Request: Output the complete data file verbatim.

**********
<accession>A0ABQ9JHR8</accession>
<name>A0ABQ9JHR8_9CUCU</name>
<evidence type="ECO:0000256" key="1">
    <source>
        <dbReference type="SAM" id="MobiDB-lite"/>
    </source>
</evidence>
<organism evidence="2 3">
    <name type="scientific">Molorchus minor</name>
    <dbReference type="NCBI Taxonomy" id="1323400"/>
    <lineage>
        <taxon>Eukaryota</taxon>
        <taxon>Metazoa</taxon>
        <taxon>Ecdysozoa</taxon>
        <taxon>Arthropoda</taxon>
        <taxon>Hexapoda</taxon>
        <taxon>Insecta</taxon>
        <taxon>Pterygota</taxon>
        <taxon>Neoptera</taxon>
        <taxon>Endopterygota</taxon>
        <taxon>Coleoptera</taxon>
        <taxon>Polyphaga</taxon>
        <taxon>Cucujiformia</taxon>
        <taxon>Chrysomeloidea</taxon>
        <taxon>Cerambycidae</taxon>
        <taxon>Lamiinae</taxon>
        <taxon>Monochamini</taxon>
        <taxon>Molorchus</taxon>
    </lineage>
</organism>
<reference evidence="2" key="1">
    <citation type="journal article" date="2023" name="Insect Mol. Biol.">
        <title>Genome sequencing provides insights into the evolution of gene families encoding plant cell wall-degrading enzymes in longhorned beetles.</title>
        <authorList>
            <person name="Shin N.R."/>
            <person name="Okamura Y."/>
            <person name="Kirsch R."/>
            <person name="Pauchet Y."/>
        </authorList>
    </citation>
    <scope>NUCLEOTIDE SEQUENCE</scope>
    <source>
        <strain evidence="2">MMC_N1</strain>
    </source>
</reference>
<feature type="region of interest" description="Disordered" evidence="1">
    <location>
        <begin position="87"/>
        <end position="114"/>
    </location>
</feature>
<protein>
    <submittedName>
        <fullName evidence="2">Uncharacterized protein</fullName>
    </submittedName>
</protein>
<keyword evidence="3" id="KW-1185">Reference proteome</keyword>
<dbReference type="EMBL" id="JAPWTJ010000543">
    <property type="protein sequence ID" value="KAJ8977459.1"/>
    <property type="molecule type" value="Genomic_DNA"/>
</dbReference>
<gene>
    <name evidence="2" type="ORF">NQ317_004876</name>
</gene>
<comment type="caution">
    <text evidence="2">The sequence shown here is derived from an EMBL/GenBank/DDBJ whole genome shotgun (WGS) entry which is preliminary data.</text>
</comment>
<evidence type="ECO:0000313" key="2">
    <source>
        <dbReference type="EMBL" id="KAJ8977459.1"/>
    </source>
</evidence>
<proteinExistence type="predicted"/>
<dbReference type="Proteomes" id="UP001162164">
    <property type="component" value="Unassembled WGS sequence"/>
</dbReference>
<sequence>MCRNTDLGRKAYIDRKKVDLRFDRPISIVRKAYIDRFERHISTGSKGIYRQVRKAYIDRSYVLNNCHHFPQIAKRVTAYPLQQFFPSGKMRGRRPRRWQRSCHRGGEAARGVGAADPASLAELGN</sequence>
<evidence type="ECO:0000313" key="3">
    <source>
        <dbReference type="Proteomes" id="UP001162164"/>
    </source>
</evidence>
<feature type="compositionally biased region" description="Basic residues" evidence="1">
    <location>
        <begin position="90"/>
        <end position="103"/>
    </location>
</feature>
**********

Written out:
<accession>A0ABQ9JHR8</accession>
<name>A0ABQ9JHR8_9CUCU</name>
<evidence type="ECO:0000256" key="1">
    <source>
        <dbReference type="SAM" id="MobiDB-lite"/>
    </source>
</evidence>
<organism evidence="2 3">
    <name type="scientific">Molorchus minor</name>
    <dbReference type="NCBI Taxonomy" id="1323400"/>
    <lineage>
        <taxon>Eukaryota</taxon>
        <taxon>Metazoa</taxon>
        <taxon>Ecdysozoa</taxon>
        <taxon>Arthropoda</taxon>
        <taxon>Hexapoda</taxon>
        <taxon>Insecta</taxon>
        <taxon>Pterygota</taxon>
        <taxon>Neoptera</taxon>
        <taxon>Endopterygota</taxon>
        <taxon>Coleoptera</taxon>
        <taxon>Polyphaga</taxon>
        <taxon>Cucujiformia</taxon>
        <taxon>Chrysomeloidea</taxon>
        <taxon>Cerambycidae</taxon>
        <taxon>Lamiinae</taxon>
        <taxon>Monochamini</taxon>
        <taxon>Molorchus</taxon>
    </lineage>
</organism>
<reference evidence="2" key="1">
    <citation type="journal article" date="2023" name="Insect Mol. Biol.">
        <title>Genome sequencing provides insights into the evolution of gene families encoding plant cell wall-degrading enzymes in longhorned beetles.</title>
        <authorList>
            <person name="Shin N.R."/>
            <person name="Okamura Y."/>
            <person name="Kirsch R."/>
            <person name="Pauchet Y."/>
        </authorList>
    </citation>
    <scope>NUCLEOTIDE SEQUENCE</scope>
    <source>
        <strain evidence="2">MMC_N1</strain>
    </source>
</reference>
<feature type="region of interest" description="Disordered" evidence="1">
    <location>
        <begin position="87"/>
        <end position="114"/>
    </location>
</feature>
<protein>
    <submittedName>
        <fullName evidence="2">Uncharacterized protein</fullName>
    </submittedName>
</protein>
<keyword evidence="3" id="KW-1185">Reference proteome</keyword>
<dbReference type="EMBL" id="JAPWTJ010000543">
    <property type="protein sequence ID" value="KAJ8977459.1"/>
    <property type="molecule type" value="Genomic_DNA"/>
</dbReference>
<gene>
    <name evidence="2" type="ORF">NQ317_004876</name>
</gene>
<comment type="caution">
    <text evidence="2">The sequence shown here is derived from an EMBL/GenBank/DDBJ whole genome shotgun (WGS) entry which is preliminary data.</text>
</comment>
<evidence type="ECO:0000313" key="2">
    <source>
        <dbReference type="EMBL" id="KAJ8977459.1"/>
    </source>
</evidence>
<proteinExistence type="predicted"/>
<dbReference type="Proteomes" id="UP001162164">
    <property type="component" value="Unassembled WGS sequence"/>
</dbReference>
<sequence>MCRNTDLGRKAYIDRKKVDLRFDRPISIVRKAYIDRFERHISTGSKGIYRQVRKAYIDRSYVLNNCHHFPQIAKRVTAYPLQQFFPSGKMRGRRPRRWQRSCHRGGEAARGVGAADPASLAELGN</sequence>
<evidence type="ECO:0000313" key="3">
    <source>
        <dbReference type="Proteomes" id="UP001162164"/>
    </source>
</evidence>
<feature type="compositionally biased region" description="Basic residues" evidence="1">
    <location>
        <begin position="90"/>
        <end position="103"/>
    </location>
</feature>